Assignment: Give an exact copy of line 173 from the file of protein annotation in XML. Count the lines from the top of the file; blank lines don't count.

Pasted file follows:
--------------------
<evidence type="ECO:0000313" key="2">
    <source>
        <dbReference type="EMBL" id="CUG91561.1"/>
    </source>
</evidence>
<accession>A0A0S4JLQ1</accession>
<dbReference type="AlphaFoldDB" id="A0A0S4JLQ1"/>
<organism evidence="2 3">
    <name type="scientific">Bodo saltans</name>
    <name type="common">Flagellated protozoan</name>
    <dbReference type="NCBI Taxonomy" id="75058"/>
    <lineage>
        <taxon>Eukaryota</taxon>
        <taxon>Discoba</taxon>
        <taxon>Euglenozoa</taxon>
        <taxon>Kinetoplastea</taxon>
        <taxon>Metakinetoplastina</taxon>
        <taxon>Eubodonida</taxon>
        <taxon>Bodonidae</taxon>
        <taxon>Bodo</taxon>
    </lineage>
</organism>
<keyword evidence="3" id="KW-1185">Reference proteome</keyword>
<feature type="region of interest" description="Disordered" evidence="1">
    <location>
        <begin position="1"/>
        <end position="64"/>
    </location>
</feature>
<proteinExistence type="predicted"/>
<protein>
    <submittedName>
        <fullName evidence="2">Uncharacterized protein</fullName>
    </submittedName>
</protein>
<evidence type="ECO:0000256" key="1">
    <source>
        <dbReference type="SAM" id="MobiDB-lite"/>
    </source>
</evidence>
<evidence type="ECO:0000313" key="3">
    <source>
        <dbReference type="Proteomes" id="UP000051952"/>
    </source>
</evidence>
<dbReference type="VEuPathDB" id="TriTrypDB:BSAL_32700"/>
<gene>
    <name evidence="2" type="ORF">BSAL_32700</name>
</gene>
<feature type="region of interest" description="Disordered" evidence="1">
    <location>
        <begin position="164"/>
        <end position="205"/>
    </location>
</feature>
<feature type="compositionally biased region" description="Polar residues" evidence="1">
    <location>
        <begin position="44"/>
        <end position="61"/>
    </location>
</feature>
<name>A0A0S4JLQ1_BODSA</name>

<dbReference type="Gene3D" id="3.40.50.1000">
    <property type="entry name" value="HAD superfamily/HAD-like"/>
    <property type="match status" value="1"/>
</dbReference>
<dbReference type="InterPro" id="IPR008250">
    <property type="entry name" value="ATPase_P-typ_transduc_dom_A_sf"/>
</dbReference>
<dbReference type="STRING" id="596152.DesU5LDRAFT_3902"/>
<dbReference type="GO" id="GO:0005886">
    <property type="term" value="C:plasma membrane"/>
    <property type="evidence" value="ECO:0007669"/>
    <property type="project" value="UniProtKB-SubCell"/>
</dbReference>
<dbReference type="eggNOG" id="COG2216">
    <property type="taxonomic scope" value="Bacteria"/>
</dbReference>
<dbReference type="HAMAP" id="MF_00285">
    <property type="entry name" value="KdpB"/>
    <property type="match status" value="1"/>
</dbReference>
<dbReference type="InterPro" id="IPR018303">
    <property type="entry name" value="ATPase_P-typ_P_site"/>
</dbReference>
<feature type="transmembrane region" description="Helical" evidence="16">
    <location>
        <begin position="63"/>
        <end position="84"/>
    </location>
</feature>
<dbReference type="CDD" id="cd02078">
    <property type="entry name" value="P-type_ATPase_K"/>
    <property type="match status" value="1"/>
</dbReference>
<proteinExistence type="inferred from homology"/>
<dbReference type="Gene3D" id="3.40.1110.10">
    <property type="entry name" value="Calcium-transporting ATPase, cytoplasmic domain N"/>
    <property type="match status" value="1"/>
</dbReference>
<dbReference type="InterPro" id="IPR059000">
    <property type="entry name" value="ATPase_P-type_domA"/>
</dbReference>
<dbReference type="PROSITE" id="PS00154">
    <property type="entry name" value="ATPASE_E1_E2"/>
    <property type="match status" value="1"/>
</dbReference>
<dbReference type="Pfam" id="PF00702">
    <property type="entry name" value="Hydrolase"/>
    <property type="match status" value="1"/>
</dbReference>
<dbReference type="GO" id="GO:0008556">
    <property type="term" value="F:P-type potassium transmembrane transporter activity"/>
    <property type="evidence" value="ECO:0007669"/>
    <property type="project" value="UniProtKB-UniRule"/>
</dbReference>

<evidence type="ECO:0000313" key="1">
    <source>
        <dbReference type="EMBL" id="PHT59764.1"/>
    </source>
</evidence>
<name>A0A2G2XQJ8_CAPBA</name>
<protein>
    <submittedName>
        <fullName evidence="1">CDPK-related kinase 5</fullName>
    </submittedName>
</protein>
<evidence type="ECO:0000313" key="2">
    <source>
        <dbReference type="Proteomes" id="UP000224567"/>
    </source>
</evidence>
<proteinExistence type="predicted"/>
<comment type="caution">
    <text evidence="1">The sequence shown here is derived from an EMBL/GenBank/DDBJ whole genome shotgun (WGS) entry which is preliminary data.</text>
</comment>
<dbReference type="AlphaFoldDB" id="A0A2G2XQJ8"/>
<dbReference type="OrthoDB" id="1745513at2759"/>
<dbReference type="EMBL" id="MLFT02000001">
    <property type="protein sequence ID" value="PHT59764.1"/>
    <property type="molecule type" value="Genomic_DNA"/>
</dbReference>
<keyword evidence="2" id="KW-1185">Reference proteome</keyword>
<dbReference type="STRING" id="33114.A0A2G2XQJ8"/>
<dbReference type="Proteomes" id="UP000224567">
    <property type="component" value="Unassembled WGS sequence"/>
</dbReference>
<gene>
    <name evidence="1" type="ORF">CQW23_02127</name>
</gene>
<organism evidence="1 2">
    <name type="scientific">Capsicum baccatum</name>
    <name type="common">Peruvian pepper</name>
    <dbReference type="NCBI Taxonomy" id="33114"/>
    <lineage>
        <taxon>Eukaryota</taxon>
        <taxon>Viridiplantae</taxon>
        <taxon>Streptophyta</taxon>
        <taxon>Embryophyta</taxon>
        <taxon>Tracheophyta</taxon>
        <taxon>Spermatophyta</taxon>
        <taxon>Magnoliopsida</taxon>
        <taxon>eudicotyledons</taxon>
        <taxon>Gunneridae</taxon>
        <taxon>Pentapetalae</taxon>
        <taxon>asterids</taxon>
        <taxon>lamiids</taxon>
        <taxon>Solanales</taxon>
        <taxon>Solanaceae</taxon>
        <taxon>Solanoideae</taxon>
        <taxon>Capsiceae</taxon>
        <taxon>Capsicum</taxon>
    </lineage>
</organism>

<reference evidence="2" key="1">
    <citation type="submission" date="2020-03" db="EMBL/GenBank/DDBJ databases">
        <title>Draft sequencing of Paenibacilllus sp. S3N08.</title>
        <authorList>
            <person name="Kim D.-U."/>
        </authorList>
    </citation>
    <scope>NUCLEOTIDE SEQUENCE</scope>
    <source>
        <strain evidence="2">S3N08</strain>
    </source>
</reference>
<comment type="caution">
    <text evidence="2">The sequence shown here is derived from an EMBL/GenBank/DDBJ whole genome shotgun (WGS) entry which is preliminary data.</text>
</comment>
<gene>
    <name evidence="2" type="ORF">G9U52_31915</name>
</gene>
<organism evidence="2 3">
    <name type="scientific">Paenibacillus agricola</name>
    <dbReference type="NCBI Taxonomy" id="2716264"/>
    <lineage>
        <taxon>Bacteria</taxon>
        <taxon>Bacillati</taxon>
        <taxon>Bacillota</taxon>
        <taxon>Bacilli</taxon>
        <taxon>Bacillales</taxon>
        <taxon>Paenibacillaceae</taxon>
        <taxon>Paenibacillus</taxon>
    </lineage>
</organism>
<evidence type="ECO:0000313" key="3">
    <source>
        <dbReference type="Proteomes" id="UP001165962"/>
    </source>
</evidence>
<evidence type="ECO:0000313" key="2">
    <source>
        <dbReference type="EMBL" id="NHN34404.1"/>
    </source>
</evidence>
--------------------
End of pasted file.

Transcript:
    </lineage>